When you establish a certificate of deposit (CD), you agree to lend money to a financial institution. However, the financial institution has the right to assess a penalty fee if you close your account before the end of the CD term. Penalty fees vary and can cut into your principal as well as interest, although some banks offer penalty free CDs.
Banks use the money that you deposit into your CD to fund loans. A bank could become insolvent if it wrote large numbers of loans against CD money, and the CD holders to cash in their CDs before the end of the loan terms. Penalty fees on CD terminations reduce the likelihood of account holders redeeming their CDs prior to maturity, but also provide the CD issuer with some financial recompense in the event of a premature withdrawal.
When you cash in a CD prior to the end of the contract term, you have to pay a penalty of at least seven days of interest as mandated by federal law. However, while federal laws address the minimum penalty fee, no rules exist that cap the maximum fee that a bank can charge. Banks usually charge a penalty fee of seven days interest on CDs that have a term of 30 days or less. The penalty fees on longer term CDs usually amount to at least a three months of interest. Typically, the longer the CD term, the larger the interest penalty. Some banks assess a principal penalty fee alongside or instead of an interest penalty fee. Others even charge a flat administrative fee for account closures.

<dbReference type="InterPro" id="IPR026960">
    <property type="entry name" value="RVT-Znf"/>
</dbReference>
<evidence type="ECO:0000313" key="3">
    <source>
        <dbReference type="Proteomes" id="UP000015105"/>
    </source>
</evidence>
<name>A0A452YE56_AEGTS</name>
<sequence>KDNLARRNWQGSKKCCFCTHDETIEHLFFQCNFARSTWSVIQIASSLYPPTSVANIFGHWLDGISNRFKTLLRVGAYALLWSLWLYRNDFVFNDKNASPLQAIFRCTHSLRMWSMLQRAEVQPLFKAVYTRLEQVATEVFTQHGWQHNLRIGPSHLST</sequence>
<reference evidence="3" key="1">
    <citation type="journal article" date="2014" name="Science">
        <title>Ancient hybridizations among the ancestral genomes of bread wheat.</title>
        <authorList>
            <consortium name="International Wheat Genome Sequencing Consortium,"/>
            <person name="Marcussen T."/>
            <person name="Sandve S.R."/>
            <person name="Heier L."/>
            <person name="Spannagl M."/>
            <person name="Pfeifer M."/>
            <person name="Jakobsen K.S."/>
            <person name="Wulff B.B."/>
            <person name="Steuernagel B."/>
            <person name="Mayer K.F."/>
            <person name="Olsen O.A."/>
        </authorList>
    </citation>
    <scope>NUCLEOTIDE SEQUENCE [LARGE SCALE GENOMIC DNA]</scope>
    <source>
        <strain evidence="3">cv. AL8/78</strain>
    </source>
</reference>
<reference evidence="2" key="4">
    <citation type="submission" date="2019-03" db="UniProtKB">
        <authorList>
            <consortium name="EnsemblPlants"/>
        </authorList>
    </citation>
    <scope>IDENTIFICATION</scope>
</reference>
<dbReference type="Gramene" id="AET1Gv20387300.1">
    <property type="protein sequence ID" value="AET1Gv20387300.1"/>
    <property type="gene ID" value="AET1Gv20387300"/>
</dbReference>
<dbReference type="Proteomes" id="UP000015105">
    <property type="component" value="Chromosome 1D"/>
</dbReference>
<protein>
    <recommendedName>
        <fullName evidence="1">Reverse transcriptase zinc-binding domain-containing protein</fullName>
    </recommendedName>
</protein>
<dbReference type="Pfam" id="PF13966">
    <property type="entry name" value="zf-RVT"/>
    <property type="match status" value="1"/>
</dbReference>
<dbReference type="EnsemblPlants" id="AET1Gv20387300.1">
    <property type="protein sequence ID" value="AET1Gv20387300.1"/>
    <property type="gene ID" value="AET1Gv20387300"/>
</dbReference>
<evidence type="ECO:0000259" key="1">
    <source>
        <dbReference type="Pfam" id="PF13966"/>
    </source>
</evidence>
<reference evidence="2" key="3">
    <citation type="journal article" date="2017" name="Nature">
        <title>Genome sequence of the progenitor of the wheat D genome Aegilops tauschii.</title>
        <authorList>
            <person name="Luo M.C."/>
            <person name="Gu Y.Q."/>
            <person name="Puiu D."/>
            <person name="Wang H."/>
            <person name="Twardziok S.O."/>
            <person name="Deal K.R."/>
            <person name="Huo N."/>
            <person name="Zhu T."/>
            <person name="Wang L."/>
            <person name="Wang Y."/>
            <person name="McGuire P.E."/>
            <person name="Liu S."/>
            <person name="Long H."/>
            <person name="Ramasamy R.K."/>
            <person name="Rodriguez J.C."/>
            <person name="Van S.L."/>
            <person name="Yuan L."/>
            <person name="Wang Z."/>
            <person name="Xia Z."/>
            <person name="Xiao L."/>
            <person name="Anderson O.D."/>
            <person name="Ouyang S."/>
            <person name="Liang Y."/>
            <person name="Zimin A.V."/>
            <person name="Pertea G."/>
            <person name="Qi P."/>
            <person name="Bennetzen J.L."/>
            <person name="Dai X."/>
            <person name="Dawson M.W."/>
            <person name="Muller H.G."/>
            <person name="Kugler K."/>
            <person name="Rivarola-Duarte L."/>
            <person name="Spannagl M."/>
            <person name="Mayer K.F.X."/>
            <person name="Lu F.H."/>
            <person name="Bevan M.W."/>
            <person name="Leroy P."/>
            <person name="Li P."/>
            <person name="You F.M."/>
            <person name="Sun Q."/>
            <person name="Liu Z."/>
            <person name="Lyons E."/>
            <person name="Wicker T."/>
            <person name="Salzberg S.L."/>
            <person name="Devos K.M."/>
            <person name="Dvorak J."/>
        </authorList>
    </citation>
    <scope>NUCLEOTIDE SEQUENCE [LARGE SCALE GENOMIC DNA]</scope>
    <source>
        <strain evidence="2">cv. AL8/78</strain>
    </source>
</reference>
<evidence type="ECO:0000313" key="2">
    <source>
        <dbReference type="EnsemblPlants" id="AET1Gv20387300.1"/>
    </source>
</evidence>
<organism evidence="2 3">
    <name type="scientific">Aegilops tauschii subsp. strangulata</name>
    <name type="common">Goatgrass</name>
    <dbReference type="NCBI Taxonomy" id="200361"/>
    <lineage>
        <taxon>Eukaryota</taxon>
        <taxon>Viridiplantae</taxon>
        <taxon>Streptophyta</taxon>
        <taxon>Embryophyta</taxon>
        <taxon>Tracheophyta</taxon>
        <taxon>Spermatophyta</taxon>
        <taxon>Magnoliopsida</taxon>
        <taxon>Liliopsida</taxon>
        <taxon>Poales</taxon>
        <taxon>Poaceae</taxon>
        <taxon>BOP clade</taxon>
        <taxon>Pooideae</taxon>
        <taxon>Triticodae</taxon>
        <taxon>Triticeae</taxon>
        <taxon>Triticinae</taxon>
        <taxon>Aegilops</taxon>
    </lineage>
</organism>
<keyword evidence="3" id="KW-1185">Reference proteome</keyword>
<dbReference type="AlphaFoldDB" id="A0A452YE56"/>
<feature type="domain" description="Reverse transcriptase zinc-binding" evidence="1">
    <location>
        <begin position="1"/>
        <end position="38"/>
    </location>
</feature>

Some banks sell hybrid products known as no-risk or penalty-free CDs. These accounts are similar to regular CDs in that you usually earn a fixed rate of interest for a specific period of time. However, you have the ability to make a total or partial withdrawal without incurring a penalty. No-risk CD offerings vary from bank to bank, and at some banks you can access your money at any time, while other banks provide you with occasional windows of opportunity during which you can make withdrawals.
Index Linked CDs
Many banks market CDs as securities, and you can purchase these accounts through an investment broker. Some brokerage CDs pay a regular interest rate but others pay you a return based upon a market index, such as the S&P 500. Generally, you incur a penalty if you redeem a brokerage CD early although some banks give you the option of making annual penalty free withdrawals on multiyear CDs. If you cannot redeem a brokerage CD without penalty, you may have the option of selling the CD to another investor as some brokerage CDs are marketable. However, when you sell a brokerage CD, you have to agree on a sale price with the buyer, which means you can sell the CD at a premium, but you may have to sell the account at a discount.